While not all entrepreneurs are artists, all artists are entrepreneurs.
Artists, like entrepreneurs, have a product or idea to sell, and they need to get out into the marketplace. In order to do this, artists need (at the very least) basic business skills and a willingness to approach selling art as any entrepreneur would.
If you’re serious about building a sustainable art career, there are definitive steps you need to take to build and maintain your business:
Define your signature style (mission/brand/identity in business-speak).
Your idea or your approach to your work is ultimately what you will be putting out in the market. By determining what it is you do, how you do it, and the content, subjects, and form/media, you will be defining your signature style. Once you have developed a style, you can then present it seamlessly to your audience. By defining your brand or style, you are unwittingly determining your audience.
Understand and know your audience.
Who collects your work is important information to have. Every entrepreneur studies the habits of their audience. They know what prices their audiences are willing to pay, where they are willing to buy, when, and how often. An artist should know this information too.
For example, they know that buyers will be different at local art fairs than at trade shows or galleries. By identifying your audience early, and re-evaluating often, you’ll be better able to keep up with demand, price your work, and know where to spend your precious time selling (and more importantly where to avoid).
Price your work appropriately to cover costs and make a profit.
There are many methods to pricing and evaluating work. In her book Secrets of the Art World: Getting Real About the Process, Business, and Selling Your Work, Lisa Spanos, owner and president of ADC, breaks down just how to price one’s work on a price-per-square inch basis as well as various other methodologies common in the art world.
She also recommends factoring the cost of overhead, materials, and supplies, as well as a recommended markup for retail pricing. One of the biggest mistakes artists make is not understanding the value of their work. So often artists either over inflate the value of their work or undervalue it—either way they miss the opportunity to sell their work. Entrepreneurs understand that pricing is a fine art and so should artists.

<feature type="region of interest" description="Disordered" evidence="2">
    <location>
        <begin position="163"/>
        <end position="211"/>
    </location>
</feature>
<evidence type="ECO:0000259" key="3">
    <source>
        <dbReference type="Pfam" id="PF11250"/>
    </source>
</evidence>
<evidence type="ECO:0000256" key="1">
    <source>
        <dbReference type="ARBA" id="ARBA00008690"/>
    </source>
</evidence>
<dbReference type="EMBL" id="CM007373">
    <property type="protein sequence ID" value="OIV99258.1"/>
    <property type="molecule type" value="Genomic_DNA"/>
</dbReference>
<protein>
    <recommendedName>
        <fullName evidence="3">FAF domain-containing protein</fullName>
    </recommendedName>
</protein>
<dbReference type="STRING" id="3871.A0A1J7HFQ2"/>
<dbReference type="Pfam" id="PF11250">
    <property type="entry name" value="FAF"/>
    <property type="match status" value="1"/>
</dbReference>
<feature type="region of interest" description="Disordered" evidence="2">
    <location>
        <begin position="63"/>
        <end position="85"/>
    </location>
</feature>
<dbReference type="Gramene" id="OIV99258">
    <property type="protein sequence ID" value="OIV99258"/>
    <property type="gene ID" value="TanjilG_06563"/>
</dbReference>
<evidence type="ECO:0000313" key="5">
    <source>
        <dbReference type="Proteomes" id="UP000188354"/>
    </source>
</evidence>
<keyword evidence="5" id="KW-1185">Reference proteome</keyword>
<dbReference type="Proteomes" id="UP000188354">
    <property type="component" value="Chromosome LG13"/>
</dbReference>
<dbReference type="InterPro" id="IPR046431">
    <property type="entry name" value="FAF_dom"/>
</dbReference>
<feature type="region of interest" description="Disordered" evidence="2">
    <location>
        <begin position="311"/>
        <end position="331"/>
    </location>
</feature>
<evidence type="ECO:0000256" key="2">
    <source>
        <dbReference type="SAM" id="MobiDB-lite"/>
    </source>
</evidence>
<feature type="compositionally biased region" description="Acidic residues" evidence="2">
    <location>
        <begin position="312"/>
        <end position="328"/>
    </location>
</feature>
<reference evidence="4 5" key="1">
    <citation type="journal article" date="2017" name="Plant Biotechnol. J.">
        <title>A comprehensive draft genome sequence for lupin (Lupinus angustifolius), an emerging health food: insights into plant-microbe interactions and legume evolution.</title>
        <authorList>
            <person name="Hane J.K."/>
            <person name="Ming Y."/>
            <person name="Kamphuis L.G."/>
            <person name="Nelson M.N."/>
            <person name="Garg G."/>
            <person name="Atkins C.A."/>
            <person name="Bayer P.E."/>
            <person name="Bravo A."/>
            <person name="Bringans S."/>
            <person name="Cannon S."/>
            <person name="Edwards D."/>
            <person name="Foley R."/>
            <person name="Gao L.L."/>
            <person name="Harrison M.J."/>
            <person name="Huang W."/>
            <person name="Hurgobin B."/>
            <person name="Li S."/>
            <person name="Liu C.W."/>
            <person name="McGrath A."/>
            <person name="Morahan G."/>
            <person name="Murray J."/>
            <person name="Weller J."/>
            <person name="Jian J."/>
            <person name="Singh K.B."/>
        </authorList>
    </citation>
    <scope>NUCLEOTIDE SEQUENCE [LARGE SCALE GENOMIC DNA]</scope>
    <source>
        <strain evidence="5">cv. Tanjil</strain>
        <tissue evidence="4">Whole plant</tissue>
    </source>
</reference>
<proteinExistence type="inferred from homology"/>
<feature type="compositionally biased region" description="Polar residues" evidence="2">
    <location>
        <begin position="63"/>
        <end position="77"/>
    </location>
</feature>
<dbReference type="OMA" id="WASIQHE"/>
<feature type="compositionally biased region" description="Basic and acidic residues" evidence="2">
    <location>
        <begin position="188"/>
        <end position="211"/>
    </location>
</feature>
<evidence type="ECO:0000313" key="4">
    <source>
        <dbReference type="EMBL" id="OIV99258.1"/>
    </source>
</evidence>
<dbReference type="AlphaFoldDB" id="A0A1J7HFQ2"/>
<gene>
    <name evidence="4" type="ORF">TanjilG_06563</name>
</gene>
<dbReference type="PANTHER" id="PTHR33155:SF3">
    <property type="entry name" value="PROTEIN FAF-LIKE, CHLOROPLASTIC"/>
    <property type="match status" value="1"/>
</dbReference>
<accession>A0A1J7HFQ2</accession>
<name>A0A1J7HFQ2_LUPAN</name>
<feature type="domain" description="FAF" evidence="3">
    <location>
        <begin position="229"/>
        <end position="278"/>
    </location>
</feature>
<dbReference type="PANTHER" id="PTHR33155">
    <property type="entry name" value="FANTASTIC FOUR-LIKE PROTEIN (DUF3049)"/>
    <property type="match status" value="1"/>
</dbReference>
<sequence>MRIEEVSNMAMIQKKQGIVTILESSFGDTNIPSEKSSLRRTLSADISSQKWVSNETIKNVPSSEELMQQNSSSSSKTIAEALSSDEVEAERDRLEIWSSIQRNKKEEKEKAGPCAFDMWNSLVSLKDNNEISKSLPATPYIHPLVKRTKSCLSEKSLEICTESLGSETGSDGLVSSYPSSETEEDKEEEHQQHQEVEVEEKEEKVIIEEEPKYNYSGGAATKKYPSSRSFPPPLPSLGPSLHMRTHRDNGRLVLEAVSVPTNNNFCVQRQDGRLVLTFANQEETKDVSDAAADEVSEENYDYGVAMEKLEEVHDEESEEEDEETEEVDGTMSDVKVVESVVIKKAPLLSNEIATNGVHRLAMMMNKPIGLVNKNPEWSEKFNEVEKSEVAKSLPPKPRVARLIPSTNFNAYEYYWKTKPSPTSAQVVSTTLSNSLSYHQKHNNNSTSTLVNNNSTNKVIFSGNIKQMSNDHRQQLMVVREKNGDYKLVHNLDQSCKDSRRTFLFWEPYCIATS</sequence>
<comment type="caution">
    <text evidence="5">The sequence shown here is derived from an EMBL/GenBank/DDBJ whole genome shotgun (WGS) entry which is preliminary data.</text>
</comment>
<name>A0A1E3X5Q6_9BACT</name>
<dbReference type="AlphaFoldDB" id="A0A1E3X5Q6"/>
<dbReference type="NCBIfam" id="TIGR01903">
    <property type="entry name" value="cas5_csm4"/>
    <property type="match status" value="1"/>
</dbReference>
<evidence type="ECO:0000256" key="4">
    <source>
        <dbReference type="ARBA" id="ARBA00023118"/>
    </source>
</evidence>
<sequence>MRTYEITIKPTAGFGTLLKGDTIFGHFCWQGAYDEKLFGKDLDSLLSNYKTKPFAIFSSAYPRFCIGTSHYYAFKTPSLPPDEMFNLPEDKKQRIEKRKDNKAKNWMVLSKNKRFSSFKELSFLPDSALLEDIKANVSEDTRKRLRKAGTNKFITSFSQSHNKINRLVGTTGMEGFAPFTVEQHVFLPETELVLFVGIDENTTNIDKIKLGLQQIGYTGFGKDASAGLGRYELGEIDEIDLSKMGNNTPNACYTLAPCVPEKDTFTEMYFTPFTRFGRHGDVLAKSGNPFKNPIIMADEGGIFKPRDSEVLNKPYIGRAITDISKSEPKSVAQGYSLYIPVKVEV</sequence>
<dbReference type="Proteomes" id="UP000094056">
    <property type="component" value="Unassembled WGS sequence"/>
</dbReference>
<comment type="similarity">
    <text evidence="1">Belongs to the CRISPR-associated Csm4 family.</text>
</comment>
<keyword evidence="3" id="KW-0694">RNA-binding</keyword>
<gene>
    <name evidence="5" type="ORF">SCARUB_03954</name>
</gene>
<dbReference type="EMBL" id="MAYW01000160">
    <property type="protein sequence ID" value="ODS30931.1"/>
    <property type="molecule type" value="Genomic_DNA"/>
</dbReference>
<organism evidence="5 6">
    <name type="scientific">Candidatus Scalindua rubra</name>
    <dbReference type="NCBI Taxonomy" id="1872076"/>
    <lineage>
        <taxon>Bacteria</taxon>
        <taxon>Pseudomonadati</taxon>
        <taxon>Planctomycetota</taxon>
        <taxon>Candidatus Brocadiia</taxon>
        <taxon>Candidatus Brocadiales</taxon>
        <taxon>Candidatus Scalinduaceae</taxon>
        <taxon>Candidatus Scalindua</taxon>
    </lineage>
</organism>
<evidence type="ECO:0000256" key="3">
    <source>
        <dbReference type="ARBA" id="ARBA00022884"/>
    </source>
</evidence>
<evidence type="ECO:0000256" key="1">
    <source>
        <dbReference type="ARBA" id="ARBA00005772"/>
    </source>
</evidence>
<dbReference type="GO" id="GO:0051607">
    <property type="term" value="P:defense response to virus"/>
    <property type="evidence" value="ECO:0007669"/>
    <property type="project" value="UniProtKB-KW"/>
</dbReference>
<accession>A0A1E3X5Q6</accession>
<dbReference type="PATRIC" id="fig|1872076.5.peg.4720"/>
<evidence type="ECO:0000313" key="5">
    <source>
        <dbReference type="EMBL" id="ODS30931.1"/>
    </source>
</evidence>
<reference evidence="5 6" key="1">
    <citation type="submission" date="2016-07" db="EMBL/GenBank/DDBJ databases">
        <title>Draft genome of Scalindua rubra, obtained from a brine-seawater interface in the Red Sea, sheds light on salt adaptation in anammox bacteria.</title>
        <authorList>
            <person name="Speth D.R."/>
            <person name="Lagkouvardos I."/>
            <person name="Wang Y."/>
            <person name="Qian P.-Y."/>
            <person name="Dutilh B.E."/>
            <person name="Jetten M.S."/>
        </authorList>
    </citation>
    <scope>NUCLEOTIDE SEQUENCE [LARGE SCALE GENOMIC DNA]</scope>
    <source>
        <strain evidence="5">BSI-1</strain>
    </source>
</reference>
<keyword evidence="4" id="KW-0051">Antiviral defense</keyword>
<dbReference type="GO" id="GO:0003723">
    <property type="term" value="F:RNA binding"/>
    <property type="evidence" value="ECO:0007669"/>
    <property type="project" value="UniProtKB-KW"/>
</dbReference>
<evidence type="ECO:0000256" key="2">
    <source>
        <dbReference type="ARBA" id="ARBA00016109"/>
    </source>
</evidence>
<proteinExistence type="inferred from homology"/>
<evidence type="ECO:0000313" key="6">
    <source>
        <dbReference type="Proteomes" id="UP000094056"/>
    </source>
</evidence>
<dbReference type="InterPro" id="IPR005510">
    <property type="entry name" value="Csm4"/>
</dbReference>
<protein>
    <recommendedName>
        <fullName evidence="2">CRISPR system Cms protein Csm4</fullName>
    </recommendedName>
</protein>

Understand basic marketing and sales practices.
Every entrepreneur knows the key to getting their idea or product to market is through marketing and sales. You must employ marketing strategies to do that. That means you need a website that reflects your signature style, which includes high-resolution pictures and descriptions of your work, as well as a means to buy the work directly from the site (or has links to contact information or the galleries that represent you).
It should also include an artist statement and a section with a regularly updated blog or newsletter. Keeping in touch with and building an audience is key to selling your work. With social media tools like Instagram, Twitter, and Facebook and search engine tools like Google and Pinterest, there are no more ways than ever to reach audiences.
You should also take advantage of resources that will promote your work for you. Art Design Consultants (ADC) owns and publishes Blink Art Resource, which is sent to interior designers all over the country, as well as Curated by Blink Art, which is sent to residences. Both are excellent ways for artists to get their work in front of thousands of buyers instantly. Partnering with galleries, or investing in space at trade shows, and paying for online advertising and optimizing your websites SEO are all ways to increase your exposure and reach potential buyer to ultimately sell more art.
Keep excellent records.
Every business needs to keep track of money going in and money going out, as well as inventory. Maintaining and cataloging your work is key to your success as an artist. You simply cannot overlook the details—often they are what make or break artists. Artwork Archive helps you get started, so you can concentrate on creating and leave the inventory management to the experts.
Surround yourself with good people, strong mentors, and individuals who are succeeding and want you to succeed too.
Entrepreneurs know that networking is more than trading business cards. Business is all about relationships. And, having a network of great people around is a key to success. Most entrepreneurs know they can’t run a business on their own. They get advice from other successful business people and they reach out when they need help or don’t know what to do. ADC is passionate about helping artists thrive, and have created an extensive artist resource page to provide a place where artists can learn about how to succeed in the business of being an artist.
Thanks to guest contributor ADC, Art Design Consultants, LLC for this article. Check them out and subscribe to their newsletter to keep in touch with all the latest information about the skills and tools you need to succeed as an artist and an entrepreneur.